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It’s a typical late afternoon in the kitchen at the Hyatt Regency Boston, and line cook Edgar Valenzuela is hunched over a grill, gingerly flipping shrimp in a pan filled with crackling olive oil and butter. It’s scampi, his favorite dish.

Next to Valenzuela, executive chef Kelly Armetta showboats by filling a pan with oil that sputters loudly and bursts into flames, before he grins and snuffs it out.

They make their jobs look easy, but it’s a high-pressure environment. Everyone needs to know what they’re doing.

To find skilled hands when the kitchen is short-staffed — a problem endemic to the restaurant industry these days — the hotel has started scheduling shifts exclusively through Instawork, a San Francisco-based gig app that has begun building relationships with restaurants and bars in and around Boston, New York, and Washington, D.C. over the past few months as it prepares to make its East Coast debut.

Instawork posts shifts that hospitality workers — including servers, chefs, dishwashers, and bartenders — can pick up at bars, restaurants, and cafes.

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Valenzeula works full time at the Hyatt Regency, but uses the app to pick up shifts in other kitchens on his days off.

“I love it,” he said. “I go in to cook in the yacht club in Marblehead. People pay $32, $37 [per hour] just for cooking hot dogs and hamburgers.”

Instawork was founded in 2015 in San Francisco, and has slowly added cities on the West Coast and in the Midwest.

“The biggest challenge is hiring a great team that’s thousands of miles away from headquarters that matches our values, matches our playbook,” said Instawork chief executive Sumir Meghani.

A rival app, Pared, is already operating in New York and Washington. But Instawork is beating Pared to the punch in Boston, where several users had downloaded the app even before it was technically in business here.

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“In the early days, we were getting bad reviews saying, ‘Hey, there’s no gigs in Boston!’ ” Meghani said. “That was a great time to follow what our users [were] saying and launch.”

Instawork has partnered with the Hyatt Regency Boston and the New England Aquarium.

The business model has the potential to replace local temp agencies — which is how kitchens have traditionally compensated for short-staffing on short notice — much in the same way that Uber and Lyft eroded the taxi industry.

Cook Edgar Valenzuela (right) in the kitchen at the Hyatt Hotel in Downtown Crossing, thanks to the Instawork app that executive chef Kelly Armetta (left) used to find him. Valenzuela works full time at the Hyatt, but uses the app to pick up shifts on his days off.
Cook Edgar Valenzuela (right) in the kitchen at the Hyatt Hotel in Downtown Crossing, thanks to the Instawork app that executive chef Kelly Armetta (left) used to find him. Valenzuela works full time at the Hyatt, but uses the app to pick up shifts on his days off. John Tlumacki/Globe Staff/Globe Staff

“When I did staffing before, I used to have to call people, or e-mail them and say, ‘I want 10 servers for blah-blah day’ and whatever,” said Amy Brown, who runs catering operations at the New England Aquarium for the Patina Restaurant Group.

“With Instawork, I actually go online. I’m not a phone person at all.”

Temp agencies that have lost business to Instawork did not respond to requests for comment.

Workers who use the app build profiles showing their work history, certifications, references, and ratings from previous gigs. That information provides businesses looking for workers the ability to make better-informed selections.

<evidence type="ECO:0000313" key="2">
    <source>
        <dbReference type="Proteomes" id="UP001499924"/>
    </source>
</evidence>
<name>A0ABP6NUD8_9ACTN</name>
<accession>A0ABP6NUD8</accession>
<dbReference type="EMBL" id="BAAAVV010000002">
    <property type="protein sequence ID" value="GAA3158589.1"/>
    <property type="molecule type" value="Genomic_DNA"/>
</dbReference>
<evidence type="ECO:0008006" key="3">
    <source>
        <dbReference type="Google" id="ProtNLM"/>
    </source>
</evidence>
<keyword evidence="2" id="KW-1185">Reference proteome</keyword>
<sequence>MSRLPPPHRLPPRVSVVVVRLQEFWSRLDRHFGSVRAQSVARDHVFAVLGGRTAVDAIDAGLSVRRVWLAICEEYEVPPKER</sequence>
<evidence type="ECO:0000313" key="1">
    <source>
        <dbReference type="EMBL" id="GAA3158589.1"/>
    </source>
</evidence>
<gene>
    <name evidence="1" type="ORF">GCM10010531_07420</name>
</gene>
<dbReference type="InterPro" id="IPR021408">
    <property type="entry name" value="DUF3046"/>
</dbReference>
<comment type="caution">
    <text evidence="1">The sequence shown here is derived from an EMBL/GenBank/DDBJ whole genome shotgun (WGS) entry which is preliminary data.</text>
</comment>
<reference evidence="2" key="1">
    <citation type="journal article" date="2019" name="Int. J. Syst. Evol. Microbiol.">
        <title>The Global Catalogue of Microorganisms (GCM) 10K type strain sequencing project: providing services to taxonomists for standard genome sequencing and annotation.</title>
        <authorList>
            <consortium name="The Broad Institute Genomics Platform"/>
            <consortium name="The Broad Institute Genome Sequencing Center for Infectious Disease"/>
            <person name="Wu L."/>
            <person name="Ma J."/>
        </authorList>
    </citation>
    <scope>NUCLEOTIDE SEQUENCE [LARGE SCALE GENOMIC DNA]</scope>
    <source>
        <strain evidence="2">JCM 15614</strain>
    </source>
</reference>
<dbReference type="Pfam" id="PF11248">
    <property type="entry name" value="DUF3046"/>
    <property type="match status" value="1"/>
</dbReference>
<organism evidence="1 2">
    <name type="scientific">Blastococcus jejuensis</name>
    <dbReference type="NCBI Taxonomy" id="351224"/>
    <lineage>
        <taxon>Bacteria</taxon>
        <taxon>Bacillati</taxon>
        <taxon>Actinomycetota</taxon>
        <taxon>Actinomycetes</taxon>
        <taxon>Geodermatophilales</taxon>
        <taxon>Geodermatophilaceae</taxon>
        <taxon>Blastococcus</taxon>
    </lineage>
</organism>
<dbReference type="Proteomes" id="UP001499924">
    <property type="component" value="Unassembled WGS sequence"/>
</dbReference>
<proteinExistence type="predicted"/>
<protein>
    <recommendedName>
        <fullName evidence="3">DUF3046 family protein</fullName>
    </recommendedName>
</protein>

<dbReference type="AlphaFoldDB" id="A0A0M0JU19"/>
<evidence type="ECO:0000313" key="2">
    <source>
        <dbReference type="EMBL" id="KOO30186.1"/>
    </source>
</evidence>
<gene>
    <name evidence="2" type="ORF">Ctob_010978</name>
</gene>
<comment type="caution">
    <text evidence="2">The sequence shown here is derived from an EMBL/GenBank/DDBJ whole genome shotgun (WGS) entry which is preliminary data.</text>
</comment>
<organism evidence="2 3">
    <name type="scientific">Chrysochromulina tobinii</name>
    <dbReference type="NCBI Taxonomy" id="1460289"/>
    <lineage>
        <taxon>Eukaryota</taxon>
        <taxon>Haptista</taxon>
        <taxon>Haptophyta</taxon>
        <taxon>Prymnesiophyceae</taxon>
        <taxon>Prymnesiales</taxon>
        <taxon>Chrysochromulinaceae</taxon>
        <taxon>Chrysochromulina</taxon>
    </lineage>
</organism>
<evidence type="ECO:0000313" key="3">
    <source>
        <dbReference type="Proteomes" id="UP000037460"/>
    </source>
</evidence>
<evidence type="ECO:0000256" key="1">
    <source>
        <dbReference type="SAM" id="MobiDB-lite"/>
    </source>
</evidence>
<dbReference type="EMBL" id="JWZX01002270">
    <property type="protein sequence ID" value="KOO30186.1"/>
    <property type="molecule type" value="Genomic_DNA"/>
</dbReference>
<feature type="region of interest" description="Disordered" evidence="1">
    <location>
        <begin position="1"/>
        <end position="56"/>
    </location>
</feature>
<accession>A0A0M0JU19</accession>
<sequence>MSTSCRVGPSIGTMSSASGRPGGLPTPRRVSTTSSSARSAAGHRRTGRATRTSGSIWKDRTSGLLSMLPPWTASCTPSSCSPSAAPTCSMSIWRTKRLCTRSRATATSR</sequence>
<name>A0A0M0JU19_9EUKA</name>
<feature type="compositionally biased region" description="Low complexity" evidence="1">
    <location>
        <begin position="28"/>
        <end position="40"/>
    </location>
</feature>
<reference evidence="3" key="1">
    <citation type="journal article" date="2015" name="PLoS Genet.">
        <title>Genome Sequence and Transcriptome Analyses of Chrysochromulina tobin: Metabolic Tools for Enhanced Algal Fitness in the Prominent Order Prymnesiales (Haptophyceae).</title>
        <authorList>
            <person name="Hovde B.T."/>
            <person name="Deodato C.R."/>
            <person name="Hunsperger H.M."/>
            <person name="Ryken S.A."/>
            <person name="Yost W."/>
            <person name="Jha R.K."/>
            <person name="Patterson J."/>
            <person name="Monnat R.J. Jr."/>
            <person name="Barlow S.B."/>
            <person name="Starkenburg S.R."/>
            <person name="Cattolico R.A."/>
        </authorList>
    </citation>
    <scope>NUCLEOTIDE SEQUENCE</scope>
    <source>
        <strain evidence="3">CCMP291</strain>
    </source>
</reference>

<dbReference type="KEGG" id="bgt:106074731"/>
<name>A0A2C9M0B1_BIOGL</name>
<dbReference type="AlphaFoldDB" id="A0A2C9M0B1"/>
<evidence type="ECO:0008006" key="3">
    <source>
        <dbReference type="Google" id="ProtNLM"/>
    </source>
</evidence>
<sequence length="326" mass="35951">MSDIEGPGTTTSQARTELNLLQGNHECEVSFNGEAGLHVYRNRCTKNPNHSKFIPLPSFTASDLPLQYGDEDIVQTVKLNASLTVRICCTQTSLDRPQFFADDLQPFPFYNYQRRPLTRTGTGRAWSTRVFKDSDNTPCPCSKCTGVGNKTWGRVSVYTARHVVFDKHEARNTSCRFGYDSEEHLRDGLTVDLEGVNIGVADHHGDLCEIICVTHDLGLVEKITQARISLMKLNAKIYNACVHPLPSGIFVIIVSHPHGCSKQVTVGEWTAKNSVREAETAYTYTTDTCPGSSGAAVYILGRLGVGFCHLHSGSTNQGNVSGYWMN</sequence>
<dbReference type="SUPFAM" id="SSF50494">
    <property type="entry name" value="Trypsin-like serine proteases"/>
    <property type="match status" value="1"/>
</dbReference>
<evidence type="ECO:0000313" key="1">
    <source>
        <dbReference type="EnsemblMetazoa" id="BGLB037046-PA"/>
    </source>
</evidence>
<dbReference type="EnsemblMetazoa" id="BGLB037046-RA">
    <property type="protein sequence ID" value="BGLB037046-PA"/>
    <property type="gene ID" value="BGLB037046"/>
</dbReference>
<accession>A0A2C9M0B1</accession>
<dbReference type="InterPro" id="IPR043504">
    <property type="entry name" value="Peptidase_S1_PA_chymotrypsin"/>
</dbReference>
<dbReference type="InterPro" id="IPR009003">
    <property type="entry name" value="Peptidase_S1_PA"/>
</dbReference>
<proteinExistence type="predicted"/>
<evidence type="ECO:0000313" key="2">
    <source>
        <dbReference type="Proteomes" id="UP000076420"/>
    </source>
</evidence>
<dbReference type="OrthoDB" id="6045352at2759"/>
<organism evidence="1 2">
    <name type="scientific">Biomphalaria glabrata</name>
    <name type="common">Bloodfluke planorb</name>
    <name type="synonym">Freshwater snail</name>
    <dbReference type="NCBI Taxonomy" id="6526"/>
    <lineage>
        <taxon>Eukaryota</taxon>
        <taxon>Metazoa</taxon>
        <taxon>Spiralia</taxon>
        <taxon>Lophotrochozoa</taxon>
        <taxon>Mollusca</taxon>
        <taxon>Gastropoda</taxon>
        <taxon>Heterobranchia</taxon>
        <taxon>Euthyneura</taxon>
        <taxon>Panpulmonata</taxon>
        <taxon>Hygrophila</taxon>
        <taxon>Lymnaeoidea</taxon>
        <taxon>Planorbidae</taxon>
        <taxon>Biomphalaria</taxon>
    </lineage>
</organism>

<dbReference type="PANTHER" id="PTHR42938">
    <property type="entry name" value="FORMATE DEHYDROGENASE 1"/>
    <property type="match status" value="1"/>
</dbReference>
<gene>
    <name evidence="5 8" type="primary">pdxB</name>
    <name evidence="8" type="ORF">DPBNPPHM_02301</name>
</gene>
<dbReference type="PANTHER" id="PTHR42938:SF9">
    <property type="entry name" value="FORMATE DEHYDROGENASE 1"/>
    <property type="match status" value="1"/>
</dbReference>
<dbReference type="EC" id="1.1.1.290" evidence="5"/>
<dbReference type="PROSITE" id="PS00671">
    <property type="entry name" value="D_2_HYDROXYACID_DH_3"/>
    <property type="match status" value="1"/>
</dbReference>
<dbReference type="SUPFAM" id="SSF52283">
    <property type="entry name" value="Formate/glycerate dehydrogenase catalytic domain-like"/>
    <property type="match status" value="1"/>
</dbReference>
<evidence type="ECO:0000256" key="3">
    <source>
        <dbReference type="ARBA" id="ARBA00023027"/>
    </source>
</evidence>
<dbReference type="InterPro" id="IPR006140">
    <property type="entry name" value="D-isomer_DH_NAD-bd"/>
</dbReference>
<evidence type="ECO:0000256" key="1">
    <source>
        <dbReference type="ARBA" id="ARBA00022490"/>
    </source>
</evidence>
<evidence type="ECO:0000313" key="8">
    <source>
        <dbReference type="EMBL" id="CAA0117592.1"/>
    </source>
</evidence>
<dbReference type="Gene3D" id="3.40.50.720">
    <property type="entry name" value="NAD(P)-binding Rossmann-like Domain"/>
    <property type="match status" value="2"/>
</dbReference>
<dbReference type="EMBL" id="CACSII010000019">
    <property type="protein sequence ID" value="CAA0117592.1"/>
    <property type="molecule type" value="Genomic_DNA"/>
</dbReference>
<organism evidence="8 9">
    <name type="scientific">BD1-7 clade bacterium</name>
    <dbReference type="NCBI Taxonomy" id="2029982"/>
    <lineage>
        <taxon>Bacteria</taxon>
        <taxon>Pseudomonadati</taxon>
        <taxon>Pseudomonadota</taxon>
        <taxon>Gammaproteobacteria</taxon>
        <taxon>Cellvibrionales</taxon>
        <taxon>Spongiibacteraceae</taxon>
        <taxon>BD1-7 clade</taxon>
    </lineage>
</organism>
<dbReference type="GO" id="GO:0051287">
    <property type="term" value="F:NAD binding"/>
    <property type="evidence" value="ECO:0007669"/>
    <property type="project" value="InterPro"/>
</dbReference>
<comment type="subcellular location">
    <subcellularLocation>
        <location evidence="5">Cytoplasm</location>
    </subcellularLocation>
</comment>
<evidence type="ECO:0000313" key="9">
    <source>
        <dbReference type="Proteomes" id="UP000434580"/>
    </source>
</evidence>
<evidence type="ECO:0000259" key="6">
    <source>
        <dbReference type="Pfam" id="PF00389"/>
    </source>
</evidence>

Instawork “gave me an opportunity to tap into a resource that I normally wouldn’t,” said Armetta, the Hyatt’s executive chef. The workers he gets through Instawork are “professional cooks that work in restaurants, as opposed to cooks that are possibly working in hotels, or cooks that were only working for a temp agency and are just looking for work.”

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Also like Uber and Lyft, workers who use the app are considered contractors, not employees. That means they don’t have benefits or the ability to bargain for themselves collectively, which has drawn criticism from labor groups.

“This is just another tool in the race to the bottom battle,” said Massachusetts AFL-CIO president Steven A. Tolman in a statement, “and another example of the gig economy taking advantage of workers.”

But Richard Freeman, a Harvard University economist who has written about the gig economy, faults local unions and agencies for failing to adapt to the times.

“If this is a reasonably run app . . . I don’t know what one would be upset about,” Freeman said. “If I’m a temp agency, fine, OK. I’d better get my temp agency to be more efficient or go into some other business.”

For workers such as Adil Atifi, who is a cook, the Instawork app allows them to work in kitchens they would never be in otherwise.

Atifi said he found himself in a tough spot after losing his job in a North End restaurant for staying too long in Morocco to care for his sick father. In need of cash, he took an Instawork gig grilling fish at an event for the Hyatt Regency Boston.

“I saw how the crew was,” Atifi said. “I saw how comfortable it was working here.”

Atifi impressed the staff by grilling 100 pounds of fish in an hour, and Armetta offered him a job a few days later. Atifi was waiting for a position in another hotel kitchen, but decided he liked the environment of Armetta’s kitchen more.

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“I took actually even less money and stayed here,” he said. “I’m like, ‘Must be a reason, me being here.’ It was almost like fate.”


Contact Max Jungreis at max.jungreis@globe.com. Follow him on Twitter @MaxJungreis.